Corruption and the Problem of Perception
Several of the most widely cited measure of corruption are based, at least in part, upon perceptions of corruption. This has some advantages, not least because perceptions are potentially more sensitive to facts on the ground than measures such as the number of prosecutions for corruption. Nonetheless, such benefits can only be realised if perceptions are in fact responding to facts on the ground. If perceptions of corruption are instead based solely upon speculation and personal biases, they will not be able to provide a useful measure of corruption. This chapter investigates whether perceptions are able to be sufficiently responsive and nuanced in order to be helpful for the task of measuring corruption. It finds that while perceptions can be swayed by dominant narratives in public life, they are nonetheless able to make some sophisticated discriminations between different types of behaviour.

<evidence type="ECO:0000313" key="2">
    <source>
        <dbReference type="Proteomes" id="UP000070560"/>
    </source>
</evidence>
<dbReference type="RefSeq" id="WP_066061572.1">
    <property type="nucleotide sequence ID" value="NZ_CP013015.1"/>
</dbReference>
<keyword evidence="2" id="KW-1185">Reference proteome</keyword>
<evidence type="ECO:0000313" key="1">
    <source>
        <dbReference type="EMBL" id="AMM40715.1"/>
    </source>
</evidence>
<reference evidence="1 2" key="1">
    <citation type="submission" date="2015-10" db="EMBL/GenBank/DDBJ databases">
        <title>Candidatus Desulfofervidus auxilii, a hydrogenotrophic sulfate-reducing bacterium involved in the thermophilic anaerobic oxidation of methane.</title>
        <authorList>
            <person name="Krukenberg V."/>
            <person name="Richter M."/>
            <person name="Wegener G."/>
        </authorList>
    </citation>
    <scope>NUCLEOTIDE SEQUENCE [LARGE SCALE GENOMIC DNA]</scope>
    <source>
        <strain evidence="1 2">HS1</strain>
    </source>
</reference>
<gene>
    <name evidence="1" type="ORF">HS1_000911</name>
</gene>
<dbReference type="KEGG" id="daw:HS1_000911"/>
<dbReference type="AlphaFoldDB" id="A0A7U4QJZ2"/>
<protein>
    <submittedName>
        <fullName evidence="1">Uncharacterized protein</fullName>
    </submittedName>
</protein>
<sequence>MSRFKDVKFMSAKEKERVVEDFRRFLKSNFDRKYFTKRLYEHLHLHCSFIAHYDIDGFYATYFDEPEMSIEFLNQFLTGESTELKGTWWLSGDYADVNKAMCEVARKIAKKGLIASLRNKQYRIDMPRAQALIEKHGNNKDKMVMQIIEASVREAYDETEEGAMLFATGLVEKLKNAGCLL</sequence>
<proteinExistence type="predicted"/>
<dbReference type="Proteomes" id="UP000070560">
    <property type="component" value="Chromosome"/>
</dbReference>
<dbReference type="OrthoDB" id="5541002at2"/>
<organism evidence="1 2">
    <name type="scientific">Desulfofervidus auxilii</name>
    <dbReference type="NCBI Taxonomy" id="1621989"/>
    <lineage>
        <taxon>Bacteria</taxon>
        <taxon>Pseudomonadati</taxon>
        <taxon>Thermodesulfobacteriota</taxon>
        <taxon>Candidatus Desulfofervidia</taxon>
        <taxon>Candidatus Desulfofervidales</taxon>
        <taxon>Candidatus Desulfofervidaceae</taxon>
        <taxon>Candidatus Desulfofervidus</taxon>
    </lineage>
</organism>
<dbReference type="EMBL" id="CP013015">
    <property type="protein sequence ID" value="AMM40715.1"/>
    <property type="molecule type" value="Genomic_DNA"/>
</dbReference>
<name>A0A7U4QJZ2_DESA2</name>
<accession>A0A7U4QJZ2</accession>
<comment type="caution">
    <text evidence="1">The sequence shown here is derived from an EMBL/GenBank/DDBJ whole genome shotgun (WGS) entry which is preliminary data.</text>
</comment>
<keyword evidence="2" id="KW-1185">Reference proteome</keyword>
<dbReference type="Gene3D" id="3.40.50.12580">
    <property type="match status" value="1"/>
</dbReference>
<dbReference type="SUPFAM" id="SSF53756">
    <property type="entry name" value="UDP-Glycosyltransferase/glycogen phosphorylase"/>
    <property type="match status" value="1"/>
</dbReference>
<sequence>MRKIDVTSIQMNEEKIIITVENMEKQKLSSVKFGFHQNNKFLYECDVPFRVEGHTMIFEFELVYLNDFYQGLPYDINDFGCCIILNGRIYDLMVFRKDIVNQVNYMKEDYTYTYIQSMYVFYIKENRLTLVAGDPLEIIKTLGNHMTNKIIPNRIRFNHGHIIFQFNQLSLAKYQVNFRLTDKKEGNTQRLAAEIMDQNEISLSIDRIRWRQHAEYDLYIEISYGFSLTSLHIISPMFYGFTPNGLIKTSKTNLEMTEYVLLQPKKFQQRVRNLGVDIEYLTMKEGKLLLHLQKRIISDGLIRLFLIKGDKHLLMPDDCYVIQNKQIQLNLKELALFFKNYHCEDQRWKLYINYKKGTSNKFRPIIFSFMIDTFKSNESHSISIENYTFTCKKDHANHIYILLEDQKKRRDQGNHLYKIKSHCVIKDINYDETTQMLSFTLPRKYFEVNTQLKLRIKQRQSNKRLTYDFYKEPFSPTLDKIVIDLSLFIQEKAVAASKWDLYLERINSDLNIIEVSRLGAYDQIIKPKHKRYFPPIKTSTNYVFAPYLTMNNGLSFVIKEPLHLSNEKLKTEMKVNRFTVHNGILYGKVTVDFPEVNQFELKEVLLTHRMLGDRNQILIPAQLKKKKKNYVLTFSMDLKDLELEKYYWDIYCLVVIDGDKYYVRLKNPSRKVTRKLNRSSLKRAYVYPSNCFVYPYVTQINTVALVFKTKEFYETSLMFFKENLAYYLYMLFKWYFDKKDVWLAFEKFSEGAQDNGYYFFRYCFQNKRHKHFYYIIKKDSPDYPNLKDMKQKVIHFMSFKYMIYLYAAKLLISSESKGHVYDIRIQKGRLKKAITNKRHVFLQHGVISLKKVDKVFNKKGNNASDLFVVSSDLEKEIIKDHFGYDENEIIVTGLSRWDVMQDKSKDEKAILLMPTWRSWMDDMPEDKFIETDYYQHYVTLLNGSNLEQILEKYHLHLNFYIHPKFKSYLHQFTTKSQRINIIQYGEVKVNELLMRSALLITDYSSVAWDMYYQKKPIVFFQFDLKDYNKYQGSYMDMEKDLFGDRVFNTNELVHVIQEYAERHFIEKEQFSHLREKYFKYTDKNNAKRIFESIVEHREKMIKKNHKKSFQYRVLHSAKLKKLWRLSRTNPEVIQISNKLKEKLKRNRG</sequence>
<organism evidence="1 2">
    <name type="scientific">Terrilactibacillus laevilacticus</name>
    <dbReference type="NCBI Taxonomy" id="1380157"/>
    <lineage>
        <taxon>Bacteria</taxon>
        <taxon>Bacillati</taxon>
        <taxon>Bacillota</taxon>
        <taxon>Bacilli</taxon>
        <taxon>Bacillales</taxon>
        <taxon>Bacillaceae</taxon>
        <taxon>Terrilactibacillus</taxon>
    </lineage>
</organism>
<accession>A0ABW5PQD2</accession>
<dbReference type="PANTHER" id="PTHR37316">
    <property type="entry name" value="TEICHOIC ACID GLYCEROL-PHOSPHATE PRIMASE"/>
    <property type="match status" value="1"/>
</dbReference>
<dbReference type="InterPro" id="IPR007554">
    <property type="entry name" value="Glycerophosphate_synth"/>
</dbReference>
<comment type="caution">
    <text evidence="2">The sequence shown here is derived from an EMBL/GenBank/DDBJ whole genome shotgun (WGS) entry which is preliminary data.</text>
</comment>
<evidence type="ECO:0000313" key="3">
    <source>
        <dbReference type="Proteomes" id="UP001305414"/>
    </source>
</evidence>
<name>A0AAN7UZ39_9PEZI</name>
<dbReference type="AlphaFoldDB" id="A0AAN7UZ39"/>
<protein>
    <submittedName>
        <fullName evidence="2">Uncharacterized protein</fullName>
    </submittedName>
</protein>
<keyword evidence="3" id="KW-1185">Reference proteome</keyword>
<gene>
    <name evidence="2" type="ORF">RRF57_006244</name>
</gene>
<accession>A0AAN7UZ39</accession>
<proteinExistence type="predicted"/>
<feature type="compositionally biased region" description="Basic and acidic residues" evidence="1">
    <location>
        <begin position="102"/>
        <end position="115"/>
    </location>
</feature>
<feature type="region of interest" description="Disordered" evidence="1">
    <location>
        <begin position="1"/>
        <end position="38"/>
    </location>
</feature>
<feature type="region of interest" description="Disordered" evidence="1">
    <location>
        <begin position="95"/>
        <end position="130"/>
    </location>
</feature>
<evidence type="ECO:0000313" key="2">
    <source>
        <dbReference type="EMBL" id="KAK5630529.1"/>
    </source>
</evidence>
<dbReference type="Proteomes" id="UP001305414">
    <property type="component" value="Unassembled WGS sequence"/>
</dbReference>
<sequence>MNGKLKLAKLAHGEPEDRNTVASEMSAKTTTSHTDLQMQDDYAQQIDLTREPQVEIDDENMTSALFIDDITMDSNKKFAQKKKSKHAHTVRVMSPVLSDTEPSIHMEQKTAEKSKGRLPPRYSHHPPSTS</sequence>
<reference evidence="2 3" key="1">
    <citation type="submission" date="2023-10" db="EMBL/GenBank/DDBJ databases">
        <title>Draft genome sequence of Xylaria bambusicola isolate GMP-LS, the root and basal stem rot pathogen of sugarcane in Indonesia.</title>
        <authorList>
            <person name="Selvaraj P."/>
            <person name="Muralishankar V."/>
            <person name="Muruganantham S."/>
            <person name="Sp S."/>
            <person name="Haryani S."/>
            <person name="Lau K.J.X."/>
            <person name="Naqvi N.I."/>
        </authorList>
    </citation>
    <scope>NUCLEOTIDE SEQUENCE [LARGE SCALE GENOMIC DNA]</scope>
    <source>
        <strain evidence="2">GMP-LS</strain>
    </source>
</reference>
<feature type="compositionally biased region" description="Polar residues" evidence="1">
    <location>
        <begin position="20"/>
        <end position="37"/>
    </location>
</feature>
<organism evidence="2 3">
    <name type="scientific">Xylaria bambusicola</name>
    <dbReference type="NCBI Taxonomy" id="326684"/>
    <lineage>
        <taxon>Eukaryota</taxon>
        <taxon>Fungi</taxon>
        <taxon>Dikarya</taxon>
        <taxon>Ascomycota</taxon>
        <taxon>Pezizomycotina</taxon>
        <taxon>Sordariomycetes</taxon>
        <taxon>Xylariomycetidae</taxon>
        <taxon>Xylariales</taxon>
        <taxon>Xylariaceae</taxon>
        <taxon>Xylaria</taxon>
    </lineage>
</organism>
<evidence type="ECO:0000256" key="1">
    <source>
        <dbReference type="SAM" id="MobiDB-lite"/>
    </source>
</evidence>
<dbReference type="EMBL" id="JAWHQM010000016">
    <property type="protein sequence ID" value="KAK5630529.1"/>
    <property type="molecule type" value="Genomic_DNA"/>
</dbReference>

Citation : Rose, J. (2015) Corruption and the Problem of Perception. In: Heywood, Paul (Ed.) Routledge Handbook of Political Corruption. pp.172-182
ISBN : 9780415617789